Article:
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DVD Review

DVD cover

The Storm Warriors
Ultimate Edition


Starring: Aaron Kwok, Ekin Cheng, Kenny Ho, Nicholas Tse, Charlene Choi and Simon Yam
Cine Asia
RRP: £17.99
Certificate: 15
Available 26 July 2010

Having defeated the warlord who raised them Cloud and Wind face an even greater battle, this time against an invading Japanese warlord, Lord Godless, who not only wants to conquer China, but also to subjugate or destroy all of its martial artists. Unlike previous pretenders Lord Godless has the power to back up his claim and in their first confrontation Cloud and Wind lose. To prevent Lord Godless’s conquest of his homeland Wind contemplate the impossible, the only thing that can defeat this evil is a greater evil...

The Storm Warriors (2009 - 1 hr, 45 min, 52 sec) is a historical martial arts fantasy film produced and directed by the Pang brothers (The Eye). The film script was written by Wing-Shing Ma, an adaptation of his own manhua comic book series Fung Wan.

The original comic of Fung Wan was very popular, almost guaranteeing a fan based backlash against this film, as it could never be as deep or expansive as a comic series, even though the film was written by the original author this was never going to be the candy that everyone wants, that said it has much to commend and condemn it as a feature.

Wind and Cloud are once again played by Ekin Cheng and Aaron Kwok reprising the same roles they played in The Storm Riders (1998). Being the second film, and possibly the middle section of a trilogy, the film suffers from throwing the audience straight into the action. Their first battle against Lord Godless makes for a dramatic opening sequence, but unless you know what’s going on, or who the characters are, you’re instantly placed at a disadvantage.

In truth, the whole plot is a rather thin affair with much of it taken up with Wind seeking out a seer who can teach him the arts of the dark side, only to have to face off against his black clad nemesis and in doing so finding himself becoming as evil as the man he sought to destroy. Well, familiar script elements aside, what will sell this film to a western audience is the visual flair with which the movie has been made. This is as good as CGI gets at the moment. Certainly there will be times when you’re aware of the debt the Pang brothers owe to The Matrix (1999) and 300 (2007), but even these are coloured with a distinctly eastern hue. The film was the deserved winner of the Best Visual Effects Award at the 29th Hong Kong Film Awards.

As well as starring Cheng and Kwok, the film also features Kenny Ho (Nameless) Nicholase Tse (Heart), Charlene Choi (Second Dream), Simon Yam (Lord Godless, the best villain since Vader) and Tak-bun Wong (Lord Wicked). The guys are all grungy faces and muscles, the ladies spotless, beautiful, but do little to contribute to the plot. The fight sequence choreography is impressive at times; add the hyper real colour pallet and visually this is a memorable film.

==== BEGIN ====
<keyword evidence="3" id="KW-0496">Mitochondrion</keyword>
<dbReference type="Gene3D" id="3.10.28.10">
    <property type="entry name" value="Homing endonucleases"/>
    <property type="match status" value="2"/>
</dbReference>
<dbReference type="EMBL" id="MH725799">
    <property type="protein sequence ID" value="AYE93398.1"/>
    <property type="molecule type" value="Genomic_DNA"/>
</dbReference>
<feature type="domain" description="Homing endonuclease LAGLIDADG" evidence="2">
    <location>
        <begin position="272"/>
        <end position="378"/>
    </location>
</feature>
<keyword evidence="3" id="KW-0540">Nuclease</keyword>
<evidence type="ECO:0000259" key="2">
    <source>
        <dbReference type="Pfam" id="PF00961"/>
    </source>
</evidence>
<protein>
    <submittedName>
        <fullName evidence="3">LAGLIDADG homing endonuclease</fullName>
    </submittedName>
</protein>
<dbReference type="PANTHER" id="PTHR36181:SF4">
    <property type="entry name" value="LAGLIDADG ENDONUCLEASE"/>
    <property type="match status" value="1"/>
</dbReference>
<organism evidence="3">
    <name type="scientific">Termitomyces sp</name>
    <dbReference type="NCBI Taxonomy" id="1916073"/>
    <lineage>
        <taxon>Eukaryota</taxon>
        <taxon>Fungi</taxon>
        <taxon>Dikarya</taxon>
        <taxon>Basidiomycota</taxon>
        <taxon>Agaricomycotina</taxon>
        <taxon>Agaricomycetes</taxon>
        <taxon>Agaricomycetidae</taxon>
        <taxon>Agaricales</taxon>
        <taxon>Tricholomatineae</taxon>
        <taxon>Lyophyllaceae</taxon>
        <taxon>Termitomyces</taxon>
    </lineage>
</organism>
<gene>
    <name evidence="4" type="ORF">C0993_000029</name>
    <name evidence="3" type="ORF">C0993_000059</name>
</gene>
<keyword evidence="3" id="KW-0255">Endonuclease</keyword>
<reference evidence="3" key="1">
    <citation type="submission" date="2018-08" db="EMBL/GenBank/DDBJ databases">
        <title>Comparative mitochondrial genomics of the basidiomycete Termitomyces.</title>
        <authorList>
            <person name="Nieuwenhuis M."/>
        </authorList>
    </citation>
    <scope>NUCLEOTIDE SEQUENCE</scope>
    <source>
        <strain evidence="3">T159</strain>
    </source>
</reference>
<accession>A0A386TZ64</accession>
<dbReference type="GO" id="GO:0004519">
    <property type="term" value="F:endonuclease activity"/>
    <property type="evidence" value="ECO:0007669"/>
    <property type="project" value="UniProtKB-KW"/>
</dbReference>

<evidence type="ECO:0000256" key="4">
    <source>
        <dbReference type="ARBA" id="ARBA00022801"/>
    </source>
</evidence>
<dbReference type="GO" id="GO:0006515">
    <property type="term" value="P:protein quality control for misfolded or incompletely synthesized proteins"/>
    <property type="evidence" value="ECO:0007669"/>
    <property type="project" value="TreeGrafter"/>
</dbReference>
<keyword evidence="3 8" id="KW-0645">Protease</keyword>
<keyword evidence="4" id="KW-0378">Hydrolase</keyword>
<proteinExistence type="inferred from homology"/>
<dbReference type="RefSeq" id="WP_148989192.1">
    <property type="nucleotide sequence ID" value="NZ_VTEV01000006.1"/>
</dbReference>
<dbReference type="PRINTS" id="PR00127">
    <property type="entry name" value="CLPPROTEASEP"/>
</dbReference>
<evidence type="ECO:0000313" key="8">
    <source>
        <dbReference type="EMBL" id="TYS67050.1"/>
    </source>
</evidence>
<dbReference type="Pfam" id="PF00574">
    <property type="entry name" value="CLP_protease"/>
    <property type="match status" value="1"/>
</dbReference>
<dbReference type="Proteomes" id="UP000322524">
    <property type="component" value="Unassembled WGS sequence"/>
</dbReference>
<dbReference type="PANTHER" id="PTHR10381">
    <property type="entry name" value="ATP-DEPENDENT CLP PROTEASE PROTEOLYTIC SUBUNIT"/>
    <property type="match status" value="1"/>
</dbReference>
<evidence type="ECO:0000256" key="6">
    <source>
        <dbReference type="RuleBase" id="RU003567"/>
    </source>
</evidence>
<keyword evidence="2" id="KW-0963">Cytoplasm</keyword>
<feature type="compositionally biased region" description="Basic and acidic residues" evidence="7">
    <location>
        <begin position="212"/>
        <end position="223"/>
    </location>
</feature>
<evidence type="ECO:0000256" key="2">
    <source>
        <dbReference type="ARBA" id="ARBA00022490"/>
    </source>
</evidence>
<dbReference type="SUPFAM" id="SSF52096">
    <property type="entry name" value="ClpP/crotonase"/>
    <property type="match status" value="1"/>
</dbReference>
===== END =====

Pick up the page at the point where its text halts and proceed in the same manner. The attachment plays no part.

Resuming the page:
The film is presented in letterbox format with the options for either a Cantonese 2.0 or 5.1 audio tracks, the soundscape of the film is very important and in this respect the 5.1 track is far superior. The film has a full length commentary from Hong Kong cinema expert Bey Logan. This guy never stops talking, barely pausing to breath, just as well as he has a mountain of useful information and insights to impart before the film finishes. Well worth a listen, when he’s not talking about himself.

The disc comes with a pretty good range of extras, though I did wish that they had joined a few of them up as watching them all was a bitty and frustrating experience. So, first up we jump into the ‘Making of’ which is split into seven subsections, The Characters (4 min, 57 sec), The Meeting of Cloud and Wind (3 min, 56 sec), Special Effects Production (1 min, 35 sec), The Unsung Heroes (4 min, 17 sec), Clouds Sword Style ‘Ba’ (3 min, 20 sec), Wind Turns into Evil (3 min, 07 sec), The Fight on the Cliff Top (2 min, 52 sec). Although it doesn’t specify, I’m thinking that due to the shortness of the features, and the fact that they all have the same little introduction, that these may have originally been available on the Internet. It’s not that they're bad, but there’s very little of any depth which can be said in a few minutes.

The next section takes a look at the film's special effects, with a whole bunch of small pieces, which kicks off with Montage (3 min, 38 sec), a look at two sequences in the film. Return of a Thousands Swords (2 min, 26 sec) takes a gander at the impressive opening sequence, this is followed by five short sequences showing how some of the scenes were constructed. Lastly are eight small interviews, apart for the first with the director, which runs at a little over ten minutes the remainder are between four and six minutes long. Although it looks like an impressive list, there’s only about forty minutes of material here, less if you take into account that you lose thirty seconds off each section as they share the same introduction.

So, the film is well acted and impressive on the eye, but for the uninitiated a tad confusing and lacking the depth of story which should have been available.


Charles Packer

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